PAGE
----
The Royal Monmouthshire Royal Engineers (Militia)
The Senior Regiment of the Reserve Army

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Parading in Monmouth - photo by Steve Cassidy

In the post-war years the Supplementary Reserve ended in 1953, and the Regiment then entered the Army Reserve. It narrowly survived a reorganisation in 1967, but in fact emerged having gained the remnant squadrons of disbanded engineer regiments in South Wales, the West Midlands and Bristol.

The Regiment (in 2015) consists of:
Regimental Headquarters Group at Monmouth
100 Field Squadron (Militia) at Cwmbran, Swansea, Bristol and Cardiff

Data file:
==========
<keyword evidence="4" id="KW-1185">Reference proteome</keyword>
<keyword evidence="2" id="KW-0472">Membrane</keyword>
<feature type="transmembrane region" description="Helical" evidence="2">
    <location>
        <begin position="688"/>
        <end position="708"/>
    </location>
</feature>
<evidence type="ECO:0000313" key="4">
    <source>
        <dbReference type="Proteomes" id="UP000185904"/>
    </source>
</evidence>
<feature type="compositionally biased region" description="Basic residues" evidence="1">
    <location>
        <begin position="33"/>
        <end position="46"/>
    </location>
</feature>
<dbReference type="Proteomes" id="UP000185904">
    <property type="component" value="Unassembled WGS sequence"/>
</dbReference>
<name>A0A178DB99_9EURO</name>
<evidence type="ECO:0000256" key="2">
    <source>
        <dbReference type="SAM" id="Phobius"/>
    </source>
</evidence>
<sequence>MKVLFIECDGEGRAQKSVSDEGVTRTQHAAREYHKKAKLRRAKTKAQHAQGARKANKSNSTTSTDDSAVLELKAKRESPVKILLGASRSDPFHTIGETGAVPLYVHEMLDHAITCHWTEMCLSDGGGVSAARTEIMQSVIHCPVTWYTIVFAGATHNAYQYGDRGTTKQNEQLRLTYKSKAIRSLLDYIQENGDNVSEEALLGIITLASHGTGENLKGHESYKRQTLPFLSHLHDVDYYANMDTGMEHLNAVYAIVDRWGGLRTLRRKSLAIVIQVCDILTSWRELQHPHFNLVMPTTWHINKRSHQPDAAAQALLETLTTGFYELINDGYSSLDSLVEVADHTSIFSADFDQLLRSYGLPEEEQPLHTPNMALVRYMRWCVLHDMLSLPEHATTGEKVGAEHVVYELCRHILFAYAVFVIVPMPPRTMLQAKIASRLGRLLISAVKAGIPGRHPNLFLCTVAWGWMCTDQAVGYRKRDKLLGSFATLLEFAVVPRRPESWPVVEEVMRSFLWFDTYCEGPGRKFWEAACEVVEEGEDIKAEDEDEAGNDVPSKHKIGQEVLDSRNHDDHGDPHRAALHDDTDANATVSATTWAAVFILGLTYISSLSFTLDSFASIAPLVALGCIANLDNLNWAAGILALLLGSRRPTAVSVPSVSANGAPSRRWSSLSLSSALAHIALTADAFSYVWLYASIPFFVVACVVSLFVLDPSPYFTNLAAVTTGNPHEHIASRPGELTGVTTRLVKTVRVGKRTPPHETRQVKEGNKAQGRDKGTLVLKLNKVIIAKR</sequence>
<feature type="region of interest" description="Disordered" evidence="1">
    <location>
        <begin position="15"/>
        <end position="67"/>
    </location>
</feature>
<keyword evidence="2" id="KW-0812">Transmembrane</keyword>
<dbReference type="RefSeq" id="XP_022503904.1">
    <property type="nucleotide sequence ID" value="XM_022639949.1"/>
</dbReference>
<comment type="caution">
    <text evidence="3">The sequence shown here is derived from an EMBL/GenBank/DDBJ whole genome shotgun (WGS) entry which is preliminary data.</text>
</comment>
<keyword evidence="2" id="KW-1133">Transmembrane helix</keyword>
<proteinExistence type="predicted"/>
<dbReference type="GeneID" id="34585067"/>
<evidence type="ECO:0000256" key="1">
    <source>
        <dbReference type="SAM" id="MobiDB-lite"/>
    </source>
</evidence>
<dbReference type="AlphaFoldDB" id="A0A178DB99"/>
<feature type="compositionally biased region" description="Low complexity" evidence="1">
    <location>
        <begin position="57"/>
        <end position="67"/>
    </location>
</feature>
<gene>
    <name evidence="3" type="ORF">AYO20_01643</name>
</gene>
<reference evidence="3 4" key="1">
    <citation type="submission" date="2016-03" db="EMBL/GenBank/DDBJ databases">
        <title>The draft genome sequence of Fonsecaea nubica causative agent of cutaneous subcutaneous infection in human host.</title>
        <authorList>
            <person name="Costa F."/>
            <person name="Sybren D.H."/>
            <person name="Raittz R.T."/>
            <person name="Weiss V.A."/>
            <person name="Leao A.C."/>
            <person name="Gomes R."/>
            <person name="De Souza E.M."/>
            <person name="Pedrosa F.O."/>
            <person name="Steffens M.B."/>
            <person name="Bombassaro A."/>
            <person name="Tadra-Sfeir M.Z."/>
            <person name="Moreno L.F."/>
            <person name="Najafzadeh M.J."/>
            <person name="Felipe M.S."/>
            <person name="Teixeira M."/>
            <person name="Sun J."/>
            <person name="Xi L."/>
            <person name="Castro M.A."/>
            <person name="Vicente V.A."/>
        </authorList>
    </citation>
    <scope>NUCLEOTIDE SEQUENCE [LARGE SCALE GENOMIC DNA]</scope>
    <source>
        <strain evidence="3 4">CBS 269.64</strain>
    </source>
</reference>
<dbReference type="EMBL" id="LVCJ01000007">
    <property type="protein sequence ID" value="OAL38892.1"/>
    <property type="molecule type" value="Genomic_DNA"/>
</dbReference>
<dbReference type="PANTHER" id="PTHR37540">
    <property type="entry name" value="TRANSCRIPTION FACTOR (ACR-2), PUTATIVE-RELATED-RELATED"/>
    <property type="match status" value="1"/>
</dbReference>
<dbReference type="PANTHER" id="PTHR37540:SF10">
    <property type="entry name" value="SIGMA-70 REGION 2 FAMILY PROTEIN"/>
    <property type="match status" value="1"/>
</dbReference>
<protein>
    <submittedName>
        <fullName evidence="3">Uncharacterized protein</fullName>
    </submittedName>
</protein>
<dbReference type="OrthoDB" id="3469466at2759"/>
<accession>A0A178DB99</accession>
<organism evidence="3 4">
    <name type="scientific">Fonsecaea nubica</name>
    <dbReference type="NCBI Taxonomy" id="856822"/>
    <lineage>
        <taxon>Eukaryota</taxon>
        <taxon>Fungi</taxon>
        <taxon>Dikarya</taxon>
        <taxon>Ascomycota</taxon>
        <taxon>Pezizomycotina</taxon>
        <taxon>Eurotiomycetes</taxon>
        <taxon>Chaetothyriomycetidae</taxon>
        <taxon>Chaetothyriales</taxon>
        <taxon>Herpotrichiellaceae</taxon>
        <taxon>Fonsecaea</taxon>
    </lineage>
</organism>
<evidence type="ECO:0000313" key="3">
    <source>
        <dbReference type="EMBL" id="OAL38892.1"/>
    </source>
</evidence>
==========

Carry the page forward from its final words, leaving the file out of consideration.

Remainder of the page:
225 Field Squadron (Militia) at Oldbury, Stoke and Cannock
The Jersey Field Squadron (Militia) at St Helier, Jersey and St Peter Port, Guernsey
The Regiment has provided continuous loyal service to the Crown since at least the earliest recorded muster roll of 1539. It has never been part of the standing regular army, only being embodied in times of war. It is the senior regiment of the Reserve Army by virtue of its age, loyalty to the King in the Civil War, and service in the Special Reserve before World War One.

The Regiment is unique in having a “Double Royal” in its title; one “Royal” having been inherited from the Militia, while one is owed to the Royal Engineers. The regimental cap badge is distinctive, and a green shoulder flash denotes Light Infantry ancestry. It is the only Engineer Regiment to possess colours and the Freedoms of several towns - and to have its headquarters in a fine 17th century house.

The Royal Monmouthshire Royal Engineers (Militia) is the Engineer Regiment with history and style - and today’s young volunteers continue into a sixth century of tradition and service to Crown and Country.

Seniority - why?